EADTU has conducted a follow-up study on the first Changing Pedagogical Landscape report (published 2015). Based on qualitative research in various European countries, this report identifies patterns in policies and practices of new models of teaching and learning:
European societies changed and will further change, due to the impact of new technologies and through new developments in the economy and in society at large. This has consequences for universities.
An increasing number of universities and colleges offer, next to degree programmes, continuous education and lifelong learning, and open education mainly related to OERS and MOOCs. In all three areas of provision, new pedagogies have emerged, strongly enabled by the innovation/ICT push and facilitated by different support structures at various levels. Universities start to develop visions and strategies to position themselves at the national and international level in each of these areas. Universities need sufficient autonomy to determine their position in these three areas and to act flexibly and rapidly to respond to changes in society and economy. They need a vision and support as well from their governments to enable them to innovate their institutions.
This report is a continuation of the first Changing Pedagogical Landscape study conducted from January 2014-June 2015 (Haywood, Connelly, Henderikx, Weller &Williams, 2015). During 2017, EADTU members conducted a follow-up study with seven additional countries.
The main observations in this study are:
- Key factor: leadership and institutional strategy
An increasing number of European universities seem to have a digital education strategy of some kind.
- Gradual innovation at course and curriculum level
Universities evolve to blended education in their mainstream provisions to enhance quality and to meet the needs of more a diverse and larger number of students.
- Many incentives for digital education
Next to an institutional strategy plan on education and leadership for an innovative climate, the development of expertise on blended teaching and learning within the institutions and the continuous development of staff are seen as essential incentives.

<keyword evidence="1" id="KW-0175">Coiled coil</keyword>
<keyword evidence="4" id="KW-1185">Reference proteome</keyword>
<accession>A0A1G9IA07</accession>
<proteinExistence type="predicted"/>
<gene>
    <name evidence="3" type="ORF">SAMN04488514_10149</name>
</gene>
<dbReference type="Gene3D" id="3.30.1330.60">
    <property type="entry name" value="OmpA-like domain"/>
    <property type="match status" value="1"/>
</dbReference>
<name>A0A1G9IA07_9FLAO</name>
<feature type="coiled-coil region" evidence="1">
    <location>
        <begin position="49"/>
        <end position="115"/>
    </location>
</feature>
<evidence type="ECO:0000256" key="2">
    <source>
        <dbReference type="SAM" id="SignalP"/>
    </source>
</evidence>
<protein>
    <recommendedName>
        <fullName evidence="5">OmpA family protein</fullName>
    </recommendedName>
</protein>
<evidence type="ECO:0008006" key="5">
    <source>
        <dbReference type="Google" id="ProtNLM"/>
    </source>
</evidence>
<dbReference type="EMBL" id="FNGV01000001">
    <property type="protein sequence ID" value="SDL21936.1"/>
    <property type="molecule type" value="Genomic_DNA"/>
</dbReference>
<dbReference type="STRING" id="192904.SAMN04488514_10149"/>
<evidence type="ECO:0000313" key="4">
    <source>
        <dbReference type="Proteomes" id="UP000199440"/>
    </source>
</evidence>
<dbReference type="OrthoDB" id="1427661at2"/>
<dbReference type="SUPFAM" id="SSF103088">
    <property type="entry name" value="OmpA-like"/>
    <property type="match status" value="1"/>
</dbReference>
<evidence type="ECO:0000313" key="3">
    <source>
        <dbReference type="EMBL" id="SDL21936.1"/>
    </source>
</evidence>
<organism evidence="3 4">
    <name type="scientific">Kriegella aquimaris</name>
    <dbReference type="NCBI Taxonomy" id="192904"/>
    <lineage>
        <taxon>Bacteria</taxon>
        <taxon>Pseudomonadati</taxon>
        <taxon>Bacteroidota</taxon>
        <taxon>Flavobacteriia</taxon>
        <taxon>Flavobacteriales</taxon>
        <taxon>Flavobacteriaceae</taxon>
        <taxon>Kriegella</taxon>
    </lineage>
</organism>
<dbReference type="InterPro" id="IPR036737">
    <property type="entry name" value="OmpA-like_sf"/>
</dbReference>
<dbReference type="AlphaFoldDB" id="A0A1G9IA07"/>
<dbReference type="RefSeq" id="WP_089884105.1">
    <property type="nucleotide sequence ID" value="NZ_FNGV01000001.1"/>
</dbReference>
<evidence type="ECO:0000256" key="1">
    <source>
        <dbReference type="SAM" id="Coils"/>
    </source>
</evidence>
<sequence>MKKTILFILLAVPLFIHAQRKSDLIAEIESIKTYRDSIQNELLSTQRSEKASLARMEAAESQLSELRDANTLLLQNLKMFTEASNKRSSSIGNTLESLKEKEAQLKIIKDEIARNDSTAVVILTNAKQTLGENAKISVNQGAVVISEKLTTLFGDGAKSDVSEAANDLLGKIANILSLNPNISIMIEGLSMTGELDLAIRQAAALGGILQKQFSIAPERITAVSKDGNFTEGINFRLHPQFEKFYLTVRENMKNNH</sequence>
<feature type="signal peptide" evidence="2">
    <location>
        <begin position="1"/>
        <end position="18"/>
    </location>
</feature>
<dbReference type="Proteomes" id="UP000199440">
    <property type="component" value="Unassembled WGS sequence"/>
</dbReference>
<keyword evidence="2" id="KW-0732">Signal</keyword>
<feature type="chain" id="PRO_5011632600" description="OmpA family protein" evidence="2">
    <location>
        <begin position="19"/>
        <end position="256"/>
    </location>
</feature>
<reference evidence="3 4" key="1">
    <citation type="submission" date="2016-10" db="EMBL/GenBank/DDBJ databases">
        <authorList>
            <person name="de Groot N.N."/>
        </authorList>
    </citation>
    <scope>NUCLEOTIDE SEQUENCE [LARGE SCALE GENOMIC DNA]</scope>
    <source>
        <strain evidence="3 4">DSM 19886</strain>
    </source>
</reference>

- Increased (scalable) continuous education and continuous professional development offerings
Online education is seen as a promising field for universities for increased offering for new kind of students related to lifelong learning and CPD.
- MOOCs as an enabler for innovation
In many universities, the development of MOOCs by key staff resulted in broader innovations with regard to blended teaching and learning at the bachelor and master level. MOOCs are a lever for innovation in mainstream degree education.
- Increasing internationalisation of higher education
Online and blended education is increasingly changing the landscape of internationalisation and student mobility.
- Important role for governments
The role of national governments is mainly to create favourable framework conditions to capitalize on the opportunities of digital education in higher education.
Their general conclusion is that the uptake of new modes of teaching and education is accelerating although many challenges still exists.
in the report they also have many recommendations on university strategies for digital education, implementation of new modes of teaching, recommendations for teaching staff, continuous education and CPD, OERs and MOOCs, new modes in international education and for governmental policies.
It is a comprehensive report that includes many, if not all, of the trends in European higher education. There is a lot of interesting information in the 88 pages from the different European countries.
- Haywood, J., Connelly, L., Henderikx, P., Weller, M. &Williams, K., The changing pedagogical landscape – New ways of teaching and learning and their implications for higher education policy, European Commission, Education and Culture, 2015. Retrieved from http://www.changingpedagogicallandscapes.eu/publications/
- Henderikx, P., & Jansen, D. (2018). The Changing Pedagogical Landscape: In search of patterns in policies and practices of new modes of teaching and learning. Retrieved from https://tinyurl.com/CPLreport2018
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